The Fine Creek Mills Historic District was developed as early as the 1730's when a gristmill was established along a creek leading
to the James River. The community flourished as a commercial center for the area well into the 20th century. With a road along
Fine Creek leading to the ferry across the James River at Lee's Landing, Fine Creek Mills served as an important link to the James
the railroad to Richmond.
The earliest evidence of permanent settlement at Fine Creek is seen in the Fine Creek Manor Site. This site is part of a tract granted to Thomas Jefferson (President Thomas Jefferson's Grandfather) and others in 1718. Although Thomas did not live here himself, it does appear that the house was constructed by the 1730's when his son Peter inherited the property and lived at Fine Creek with his wife, Jane Randolph, and their first two children.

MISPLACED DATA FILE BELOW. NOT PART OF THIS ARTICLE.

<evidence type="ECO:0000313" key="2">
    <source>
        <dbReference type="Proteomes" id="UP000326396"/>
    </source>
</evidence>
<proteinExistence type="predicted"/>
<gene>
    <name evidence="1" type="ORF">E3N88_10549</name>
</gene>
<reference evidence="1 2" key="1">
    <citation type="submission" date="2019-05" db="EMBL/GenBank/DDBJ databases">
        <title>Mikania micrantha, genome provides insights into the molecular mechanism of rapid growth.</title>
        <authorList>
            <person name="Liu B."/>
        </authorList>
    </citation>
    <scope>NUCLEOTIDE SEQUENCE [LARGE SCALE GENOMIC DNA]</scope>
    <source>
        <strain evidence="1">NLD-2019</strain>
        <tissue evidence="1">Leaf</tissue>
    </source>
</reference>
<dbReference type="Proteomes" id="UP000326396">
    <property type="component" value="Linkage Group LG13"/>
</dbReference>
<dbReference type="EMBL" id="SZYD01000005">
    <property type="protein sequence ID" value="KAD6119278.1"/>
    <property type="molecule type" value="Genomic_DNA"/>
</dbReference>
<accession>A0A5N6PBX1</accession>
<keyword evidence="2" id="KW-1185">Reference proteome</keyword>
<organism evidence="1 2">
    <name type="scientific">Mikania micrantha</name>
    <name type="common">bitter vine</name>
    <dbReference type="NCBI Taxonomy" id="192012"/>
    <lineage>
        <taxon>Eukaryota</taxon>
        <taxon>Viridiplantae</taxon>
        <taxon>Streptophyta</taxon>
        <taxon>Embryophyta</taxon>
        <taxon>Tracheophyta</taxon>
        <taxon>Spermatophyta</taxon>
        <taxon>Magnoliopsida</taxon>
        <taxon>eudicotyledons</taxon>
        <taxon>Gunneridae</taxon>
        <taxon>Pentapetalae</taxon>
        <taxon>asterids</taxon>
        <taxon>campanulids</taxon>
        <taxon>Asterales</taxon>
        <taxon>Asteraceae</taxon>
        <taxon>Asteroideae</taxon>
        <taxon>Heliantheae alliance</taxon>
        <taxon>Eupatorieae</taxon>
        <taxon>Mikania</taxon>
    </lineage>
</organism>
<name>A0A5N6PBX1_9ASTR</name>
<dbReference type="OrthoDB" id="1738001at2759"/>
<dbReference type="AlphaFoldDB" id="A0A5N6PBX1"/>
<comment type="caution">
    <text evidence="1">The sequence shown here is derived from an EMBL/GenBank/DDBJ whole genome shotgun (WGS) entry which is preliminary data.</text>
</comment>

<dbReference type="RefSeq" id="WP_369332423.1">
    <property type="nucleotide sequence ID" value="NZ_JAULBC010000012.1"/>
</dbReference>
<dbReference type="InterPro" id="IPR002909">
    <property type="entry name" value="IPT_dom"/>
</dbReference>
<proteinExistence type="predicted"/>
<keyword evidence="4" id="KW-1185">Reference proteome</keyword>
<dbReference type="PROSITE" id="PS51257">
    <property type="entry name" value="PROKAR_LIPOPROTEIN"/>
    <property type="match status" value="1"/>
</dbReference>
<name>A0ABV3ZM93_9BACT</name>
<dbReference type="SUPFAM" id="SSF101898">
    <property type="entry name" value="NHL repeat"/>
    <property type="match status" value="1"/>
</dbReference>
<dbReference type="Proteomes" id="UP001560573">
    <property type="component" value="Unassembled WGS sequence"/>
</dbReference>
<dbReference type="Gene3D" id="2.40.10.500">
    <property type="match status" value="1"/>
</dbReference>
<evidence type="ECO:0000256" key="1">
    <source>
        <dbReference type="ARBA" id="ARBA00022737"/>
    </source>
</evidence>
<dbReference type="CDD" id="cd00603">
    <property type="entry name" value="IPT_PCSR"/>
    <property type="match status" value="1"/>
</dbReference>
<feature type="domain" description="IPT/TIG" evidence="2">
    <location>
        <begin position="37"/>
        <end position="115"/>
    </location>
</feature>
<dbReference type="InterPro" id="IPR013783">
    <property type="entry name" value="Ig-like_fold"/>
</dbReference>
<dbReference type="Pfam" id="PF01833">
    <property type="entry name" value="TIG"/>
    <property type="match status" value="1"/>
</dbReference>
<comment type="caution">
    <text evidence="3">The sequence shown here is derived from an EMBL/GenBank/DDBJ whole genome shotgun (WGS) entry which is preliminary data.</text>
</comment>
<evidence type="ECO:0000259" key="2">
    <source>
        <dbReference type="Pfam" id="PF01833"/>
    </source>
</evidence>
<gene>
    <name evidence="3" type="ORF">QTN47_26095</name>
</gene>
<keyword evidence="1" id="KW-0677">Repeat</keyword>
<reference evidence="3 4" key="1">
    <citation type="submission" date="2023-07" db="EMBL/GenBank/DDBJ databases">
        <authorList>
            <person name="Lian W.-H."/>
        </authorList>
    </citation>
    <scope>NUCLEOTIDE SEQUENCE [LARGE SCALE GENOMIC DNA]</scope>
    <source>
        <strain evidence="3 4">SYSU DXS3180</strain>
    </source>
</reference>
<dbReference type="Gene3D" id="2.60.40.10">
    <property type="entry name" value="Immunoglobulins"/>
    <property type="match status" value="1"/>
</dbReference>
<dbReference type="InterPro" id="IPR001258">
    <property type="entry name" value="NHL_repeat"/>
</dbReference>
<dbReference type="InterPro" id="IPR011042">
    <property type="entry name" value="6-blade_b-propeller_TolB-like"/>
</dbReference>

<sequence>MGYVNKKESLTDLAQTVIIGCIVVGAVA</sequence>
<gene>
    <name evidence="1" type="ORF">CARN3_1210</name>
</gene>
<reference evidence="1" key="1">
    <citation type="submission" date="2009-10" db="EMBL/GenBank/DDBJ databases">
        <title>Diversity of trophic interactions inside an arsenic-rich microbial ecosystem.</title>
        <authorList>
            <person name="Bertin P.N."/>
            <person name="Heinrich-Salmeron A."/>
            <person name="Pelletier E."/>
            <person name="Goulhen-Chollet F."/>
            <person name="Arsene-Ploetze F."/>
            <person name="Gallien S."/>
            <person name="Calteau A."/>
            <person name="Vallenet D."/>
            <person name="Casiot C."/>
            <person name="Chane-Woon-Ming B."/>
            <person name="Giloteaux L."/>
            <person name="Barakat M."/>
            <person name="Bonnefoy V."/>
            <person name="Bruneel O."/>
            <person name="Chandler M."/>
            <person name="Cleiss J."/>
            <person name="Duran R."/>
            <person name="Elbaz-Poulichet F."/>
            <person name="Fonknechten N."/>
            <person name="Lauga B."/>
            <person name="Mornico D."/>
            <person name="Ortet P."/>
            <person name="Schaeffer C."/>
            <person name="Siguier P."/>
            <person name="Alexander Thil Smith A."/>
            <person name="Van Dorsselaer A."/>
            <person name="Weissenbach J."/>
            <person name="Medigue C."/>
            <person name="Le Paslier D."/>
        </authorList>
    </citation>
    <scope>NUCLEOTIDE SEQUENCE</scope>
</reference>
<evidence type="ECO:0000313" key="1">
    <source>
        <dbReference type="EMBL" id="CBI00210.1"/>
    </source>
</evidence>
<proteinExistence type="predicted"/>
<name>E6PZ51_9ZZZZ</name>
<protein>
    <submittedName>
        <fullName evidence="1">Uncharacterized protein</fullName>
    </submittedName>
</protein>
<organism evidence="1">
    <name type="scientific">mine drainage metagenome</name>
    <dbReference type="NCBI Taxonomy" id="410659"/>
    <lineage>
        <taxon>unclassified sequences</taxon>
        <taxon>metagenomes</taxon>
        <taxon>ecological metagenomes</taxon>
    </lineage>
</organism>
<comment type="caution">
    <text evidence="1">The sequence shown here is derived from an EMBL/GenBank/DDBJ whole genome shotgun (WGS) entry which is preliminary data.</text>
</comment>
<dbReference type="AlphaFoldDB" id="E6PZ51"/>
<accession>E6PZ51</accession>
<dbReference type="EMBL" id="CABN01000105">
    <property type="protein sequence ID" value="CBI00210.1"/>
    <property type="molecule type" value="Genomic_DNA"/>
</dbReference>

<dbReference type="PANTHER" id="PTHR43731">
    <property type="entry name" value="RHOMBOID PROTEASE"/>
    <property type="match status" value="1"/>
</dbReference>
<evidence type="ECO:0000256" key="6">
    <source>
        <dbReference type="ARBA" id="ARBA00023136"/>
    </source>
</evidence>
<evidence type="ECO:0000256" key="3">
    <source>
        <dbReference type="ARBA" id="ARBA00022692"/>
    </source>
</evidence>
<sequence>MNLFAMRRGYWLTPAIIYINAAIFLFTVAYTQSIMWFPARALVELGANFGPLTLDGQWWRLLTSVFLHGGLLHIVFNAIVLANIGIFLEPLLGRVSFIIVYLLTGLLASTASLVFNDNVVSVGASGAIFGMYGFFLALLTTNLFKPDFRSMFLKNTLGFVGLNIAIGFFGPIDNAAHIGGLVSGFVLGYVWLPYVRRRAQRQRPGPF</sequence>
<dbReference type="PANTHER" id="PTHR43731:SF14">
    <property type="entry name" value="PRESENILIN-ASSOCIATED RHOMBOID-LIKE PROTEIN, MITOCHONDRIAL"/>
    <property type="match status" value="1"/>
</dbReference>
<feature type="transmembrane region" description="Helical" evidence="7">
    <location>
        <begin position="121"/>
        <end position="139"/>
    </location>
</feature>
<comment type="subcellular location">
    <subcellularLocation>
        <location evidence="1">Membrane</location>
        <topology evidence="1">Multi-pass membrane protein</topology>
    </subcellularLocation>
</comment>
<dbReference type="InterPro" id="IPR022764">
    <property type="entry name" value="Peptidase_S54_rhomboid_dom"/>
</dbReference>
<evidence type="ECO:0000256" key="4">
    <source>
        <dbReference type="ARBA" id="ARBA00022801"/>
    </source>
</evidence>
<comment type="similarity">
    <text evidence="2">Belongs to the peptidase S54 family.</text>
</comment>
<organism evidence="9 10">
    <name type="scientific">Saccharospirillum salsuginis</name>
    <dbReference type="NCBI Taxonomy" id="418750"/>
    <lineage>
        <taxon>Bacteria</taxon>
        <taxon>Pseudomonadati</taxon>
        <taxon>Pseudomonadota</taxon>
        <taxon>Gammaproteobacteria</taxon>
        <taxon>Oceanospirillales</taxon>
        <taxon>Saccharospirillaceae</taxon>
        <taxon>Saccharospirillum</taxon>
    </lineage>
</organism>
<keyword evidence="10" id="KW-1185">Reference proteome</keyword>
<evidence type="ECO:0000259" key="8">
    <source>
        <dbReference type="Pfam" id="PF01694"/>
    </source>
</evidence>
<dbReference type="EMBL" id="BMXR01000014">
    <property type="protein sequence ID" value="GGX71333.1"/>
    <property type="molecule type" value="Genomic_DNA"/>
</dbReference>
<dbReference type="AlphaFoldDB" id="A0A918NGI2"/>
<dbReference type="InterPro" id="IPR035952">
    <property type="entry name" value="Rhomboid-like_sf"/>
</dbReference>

The house was destroyed by fire in 1928, and what remains today is an
extensive complex of archaeological features that have been minimally
disturbed since the site was abandoned. The house is represented by
collapsed brick chimneys and a pit likely to have been the cellar. To the
rear of the house the slope has been terraced in places and contains
vestiges of outbuildings represented by fragments of sheet roofing metal
and large door hinges. A hand dug and stone lined well is present as is an immense, deep pit of unknown function. Overgrown
plantings of wisteria and other residential plants that correspond to the descriptions of the house site and early photographs are
still present at the site. All of these remains and the presumed activity and disposal areas between them are likely to contain
archaeological information relevant to domestic life from 1730 onward.